Ypres Salient 2018: Day Three - Kathryn's history blog

Monday, 5 February 2018

Ypres Salient 2018: Day Three

We awoke this morning to discover that it had snowed overnight. A light dusting of white now covered the garden of Talbot House. We were in for another cold day on the battlefields!
This morning's breakfast was even better than yesterday's as there were pots of warm, fresh custard! I also had a pastry that can only be described as a pain de creme anglais: a sort of pain au chocolat filled with custard. It was delicious, if a little sickly first thing in the morning.


We started out south-east from Poperinge to  Reningelst where we we searching for the site of a YMCA hut which had stood in the village. Armed with a 1917 photo from the Imperial War Museum, we think we located the house next door to where the huts stood in the main street, but cannot be sure.

Just opposite was Reninghelst New Military Cemetery. Remember yesterday when I said that Cecil Withers was the only YMCA worker to be buried in Belgium? Yeah, I lied (/ forgot). In Reninghelst, the Rev. Alfred Wilcox, another YMCA worker is buried. He was only 29 years of age, but already a clergyman. Like Withers, I don't know anything about his service or death, but one can presume that he worked at the YMCA in Reninghelst. These are two men who I must make an effort to research.

From here we drove further east to Bedford House Cemetery, just south of Ypres. It was from here that we started today's walk from Paul Reed's 'Walking Ypres', around the Bluff and Hill 60. Bedford House was a very interesting  cemetery, with an unusual layout. There are six 'enclosures' of graves, and one semi-circle of graves from the Second World War. A few of the First World War graves were to soldiers of the West Indies.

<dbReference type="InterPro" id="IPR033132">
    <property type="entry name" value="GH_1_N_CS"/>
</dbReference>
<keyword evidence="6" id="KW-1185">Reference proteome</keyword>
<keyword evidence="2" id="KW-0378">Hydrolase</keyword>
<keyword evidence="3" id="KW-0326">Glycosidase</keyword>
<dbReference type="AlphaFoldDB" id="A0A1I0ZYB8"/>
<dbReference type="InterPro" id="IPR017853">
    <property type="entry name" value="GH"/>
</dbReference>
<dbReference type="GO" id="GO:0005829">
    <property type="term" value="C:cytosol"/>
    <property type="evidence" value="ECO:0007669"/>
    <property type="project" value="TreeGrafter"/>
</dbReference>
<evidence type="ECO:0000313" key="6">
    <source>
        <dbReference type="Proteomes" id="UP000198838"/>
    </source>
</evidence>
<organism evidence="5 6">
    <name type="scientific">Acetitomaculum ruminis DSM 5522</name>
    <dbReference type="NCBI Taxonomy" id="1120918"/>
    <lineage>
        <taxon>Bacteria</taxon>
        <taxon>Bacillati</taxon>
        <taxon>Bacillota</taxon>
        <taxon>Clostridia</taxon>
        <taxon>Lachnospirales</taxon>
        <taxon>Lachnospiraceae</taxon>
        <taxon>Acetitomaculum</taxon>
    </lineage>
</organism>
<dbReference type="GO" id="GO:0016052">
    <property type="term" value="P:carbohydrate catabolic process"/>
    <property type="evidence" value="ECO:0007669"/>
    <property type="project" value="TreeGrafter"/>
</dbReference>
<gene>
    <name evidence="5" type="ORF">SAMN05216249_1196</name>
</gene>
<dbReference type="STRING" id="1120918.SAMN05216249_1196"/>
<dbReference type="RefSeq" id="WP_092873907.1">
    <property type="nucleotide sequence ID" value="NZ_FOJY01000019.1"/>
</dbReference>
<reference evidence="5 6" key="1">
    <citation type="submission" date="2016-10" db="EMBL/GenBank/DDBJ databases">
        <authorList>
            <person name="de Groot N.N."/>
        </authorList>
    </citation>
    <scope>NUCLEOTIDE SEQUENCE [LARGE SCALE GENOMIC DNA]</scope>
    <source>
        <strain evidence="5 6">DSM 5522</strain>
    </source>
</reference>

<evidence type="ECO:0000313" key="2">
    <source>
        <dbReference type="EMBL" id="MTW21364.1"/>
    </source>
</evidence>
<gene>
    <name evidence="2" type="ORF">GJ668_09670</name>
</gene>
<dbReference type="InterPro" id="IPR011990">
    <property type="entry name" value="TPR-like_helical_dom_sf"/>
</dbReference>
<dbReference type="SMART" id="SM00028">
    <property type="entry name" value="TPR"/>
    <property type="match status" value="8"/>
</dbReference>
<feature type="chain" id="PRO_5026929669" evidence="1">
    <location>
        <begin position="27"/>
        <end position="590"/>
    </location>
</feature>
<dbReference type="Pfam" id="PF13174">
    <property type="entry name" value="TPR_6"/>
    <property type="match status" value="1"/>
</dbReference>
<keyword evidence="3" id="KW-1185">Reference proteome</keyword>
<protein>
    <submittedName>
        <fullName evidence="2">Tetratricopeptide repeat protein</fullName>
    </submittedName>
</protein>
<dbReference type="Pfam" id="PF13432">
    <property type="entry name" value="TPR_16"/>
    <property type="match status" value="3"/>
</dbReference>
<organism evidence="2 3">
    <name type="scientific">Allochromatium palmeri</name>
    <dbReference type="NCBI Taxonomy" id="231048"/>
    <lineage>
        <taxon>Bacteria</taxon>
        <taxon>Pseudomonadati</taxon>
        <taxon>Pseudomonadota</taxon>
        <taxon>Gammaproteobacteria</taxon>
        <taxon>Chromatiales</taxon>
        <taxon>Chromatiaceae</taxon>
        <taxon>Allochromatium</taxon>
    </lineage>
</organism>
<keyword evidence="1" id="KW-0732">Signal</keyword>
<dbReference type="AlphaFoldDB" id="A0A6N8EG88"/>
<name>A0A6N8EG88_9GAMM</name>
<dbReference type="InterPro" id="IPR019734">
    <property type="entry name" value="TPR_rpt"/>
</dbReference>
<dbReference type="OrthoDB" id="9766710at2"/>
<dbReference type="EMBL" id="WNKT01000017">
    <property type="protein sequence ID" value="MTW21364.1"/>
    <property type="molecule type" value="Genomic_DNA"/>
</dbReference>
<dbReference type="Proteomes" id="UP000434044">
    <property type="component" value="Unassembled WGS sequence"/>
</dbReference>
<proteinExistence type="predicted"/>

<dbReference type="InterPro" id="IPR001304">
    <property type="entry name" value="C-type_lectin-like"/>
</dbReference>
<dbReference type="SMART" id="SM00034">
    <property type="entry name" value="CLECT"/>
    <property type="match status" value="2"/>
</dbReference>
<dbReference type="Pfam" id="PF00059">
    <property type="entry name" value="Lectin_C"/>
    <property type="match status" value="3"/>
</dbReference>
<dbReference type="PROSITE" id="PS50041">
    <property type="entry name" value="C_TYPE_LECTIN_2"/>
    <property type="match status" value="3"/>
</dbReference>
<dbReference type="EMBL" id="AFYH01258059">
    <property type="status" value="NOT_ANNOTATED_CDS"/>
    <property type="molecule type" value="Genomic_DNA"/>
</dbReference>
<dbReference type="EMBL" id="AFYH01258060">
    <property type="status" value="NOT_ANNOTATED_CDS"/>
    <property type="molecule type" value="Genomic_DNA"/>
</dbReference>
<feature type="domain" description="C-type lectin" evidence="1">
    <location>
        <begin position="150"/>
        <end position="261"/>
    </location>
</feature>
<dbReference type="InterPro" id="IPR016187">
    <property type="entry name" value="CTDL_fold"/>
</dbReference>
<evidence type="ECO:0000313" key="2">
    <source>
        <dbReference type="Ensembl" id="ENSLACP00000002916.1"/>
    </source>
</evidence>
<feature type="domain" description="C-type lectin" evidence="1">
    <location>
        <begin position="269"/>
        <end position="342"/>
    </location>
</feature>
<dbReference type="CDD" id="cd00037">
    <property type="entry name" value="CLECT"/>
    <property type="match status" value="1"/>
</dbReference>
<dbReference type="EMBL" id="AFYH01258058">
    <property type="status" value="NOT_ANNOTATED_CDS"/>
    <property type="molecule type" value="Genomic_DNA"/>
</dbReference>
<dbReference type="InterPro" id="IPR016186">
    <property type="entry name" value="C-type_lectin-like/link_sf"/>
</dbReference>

It was bitterly cold in the cemetery and we battled with our gloves to be able to take photos. The morning light was beautiful, but the stones were all frozen, making it very slippy!

We started out towards the wooded nature reserve which now coats the ridge encompassing Hill 60, the icy wind blowing across the open landscape. As we got under the trees it became sheltered and much more pleasant, although we were wrapped up very warmly. We then reached a string of two smaller and one larger cemeteries which had each been started in 1915. These were beautifully quiet, cut into clearings in the woodland and accessed via footpaths. They very much had the sense of being off the beaten track, even though Woods Cemetery is quite large.


Continuing through the nature reserve, we popped out by the Caterpillar opposite Hill 60. I've not visited the Caterpillar Crater before, and it was surprisingly vast (the book informs us 265ft wide). This was one of the nineteen mines blown at the start of the Battle of Messines, like Spanbroekmolen, although the water level is lower at Caterpillar so more perspective can be gained.

Crossing the new bridge, we arrived at Hill 60. Neither Mum or I have visited since the boarded walkways were installed and we were a bit disappointed with them. Nonetheless, the site remains an interesting landscape, demonstrating the damage done by shell fire during the war.